CBSE Class 10 English Grammar – Direct And Indirect Speech
(Statements, Commands, Requests, and Questions)
The words spoken by a person can be reported in two ways—Direct and Indirect. When we quote the exact words spoken by a person, we call it Direct Speech.
- Sohan said to Mohan, “I am going to school.”
The exact words spoken by Sohan are put within inverted commas. But when we give the substance of what Sohan said, it is called the Indirect Speech.
- Sohan told to Mohan that he (Sohan) was going to school.
1. Reporting Clause and Reported Speech:
Sohan told Mohan that he was going to school. The words which generally come before the inverted commas are called the reporting clause, i.e. Sohan said to Mohan and the verb ‘said’, is called the reporting verb. The words spoken by Sohan and put within inverted commas are called the reported speech, i.e. “I am going to school.”
2. Rules for Changing Direct Speech into Indirect Speech:
- In the Indirect speech, no inverted commas are used.
- The conjunctions that, if, whether, are generally used after the reporting verb.
- The first word of the reported speech begins with a capital letter.
- The tense of the reporting verb is never changed.
- The reporting verb changes according to sense: it may be told, asked, inquired
More Resources for CBSE Class 10
- NCERT Solutions
- NCERT Solutions for Class 10 Science
- NCERT Solutions for Class 10 Maths
- NCERT Solutions for Class 10 Social
- NCERT Solutions for Class 10 English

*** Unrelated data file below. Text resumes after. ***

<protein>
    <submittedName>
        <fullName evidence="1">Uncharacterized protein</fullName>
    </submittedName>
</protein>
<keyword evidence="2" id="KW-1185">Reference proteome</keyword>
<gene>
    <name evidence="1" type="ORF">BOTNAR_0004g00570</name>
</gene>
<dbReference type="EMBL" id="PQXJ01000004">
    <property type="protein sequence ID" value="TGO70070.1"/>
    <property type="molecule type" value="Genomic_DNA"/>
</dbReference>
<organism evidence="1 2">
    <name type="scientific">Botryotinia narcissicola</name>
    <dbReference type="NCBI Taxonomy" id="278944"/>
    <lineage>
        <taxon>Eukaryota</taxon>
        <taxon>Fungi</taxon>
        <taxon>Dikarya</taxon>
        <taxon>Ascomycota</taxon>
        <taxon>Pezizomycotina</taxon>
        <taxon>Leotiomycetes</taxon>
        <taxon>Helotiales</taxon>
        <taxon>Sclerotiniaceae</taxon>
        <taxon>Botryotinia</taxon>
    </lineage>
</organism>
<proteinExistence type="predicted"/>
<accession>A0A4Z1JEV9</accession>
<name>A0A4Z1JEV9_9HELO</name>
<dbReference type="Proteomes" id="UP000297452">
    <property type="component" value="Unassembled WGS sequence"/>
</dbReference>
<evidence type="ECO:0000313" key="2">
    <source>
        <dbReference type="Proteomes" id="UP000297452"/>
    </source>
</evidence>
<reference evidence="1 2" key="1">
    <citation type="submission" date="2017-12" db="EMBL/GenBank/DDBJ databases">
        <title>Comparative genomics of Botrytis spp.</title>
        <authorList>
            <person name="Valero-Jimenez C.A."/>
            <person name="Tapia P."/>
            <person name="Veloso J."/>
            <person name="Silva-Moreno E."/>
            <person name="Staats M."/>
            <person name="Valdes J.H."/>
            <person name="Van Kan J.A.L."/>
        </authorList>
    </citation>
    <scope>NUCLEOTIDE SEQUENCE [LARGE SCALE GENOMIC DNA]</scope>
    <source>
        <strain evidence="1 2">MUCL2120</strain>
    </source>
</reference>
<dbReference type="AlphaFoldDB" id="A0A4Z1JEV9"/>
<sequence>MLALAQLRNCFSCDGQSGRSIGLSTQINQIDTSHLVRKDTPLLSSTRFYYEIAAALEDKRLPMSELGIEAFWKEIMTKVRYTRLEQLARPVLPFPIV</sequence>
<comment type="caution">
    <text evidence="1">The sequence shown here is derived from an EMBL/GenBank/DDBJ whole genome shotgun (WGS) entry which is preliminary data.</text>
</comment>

- NCERT Solutions for Class 10 Hindi
- NCERT Solutions for Class 10 Sanskrit
- NCERT Solutions for Class 10 Foundation of IT
- RD Sharma Class 10 Solutions
3. Rules for the Change of Pronouns:
- The first person pronouns (I, me, my, we, us, our) in the reported speech change according to the subject of the reporting verb.
- The pronouns of the second person (you, your, yourself) in the reported speech change according to the object of the reporting verb.
- The pronouns of the third person do not change.
- He said, “I like the book.”
He said that he liked the book.
- He said to me, “Do you like the book?”
He asked me if I liked the book.
- He said, “He likes the book.”
He said that he liked the book.
4. Changes in words expressing nearness, time, auxiliaries, etc.
5. Change in Tenses:
- If the reporting verb is in the present or the future tense, the tense of the reported speech is not changed:
Satish says, “I am flying a kite.”
Satish says that he is flying a kite.
Satish will say, “I want a glass of milk.”
Satish will say that he wants a glass of milk.
- If the reporting verb is in the past tense, then the tense of the reported speech will change as follows:
- If the direct speech expresses a historical fact, universal truth, or a habitual fact, then the tense of the direct speech will not change:
Direct: He said, “Honesty is the best policy.”
Indirect: He said that honesty is the best policy.
Direct: He said, “The sun rises in the east.”
Indirect: He said that the sun rises in the east.
Direct: Rakesh said, “I am an early riser.”
Indirect : Rakesh said that he is an early riser.
Direct: She said, “God is omnipresent.”
Indirect: She said that God is omnipresent.
Direct: The teacher said, “The First World War started in 1914.”
Indirect: The teacher said that the First World War started in 1914.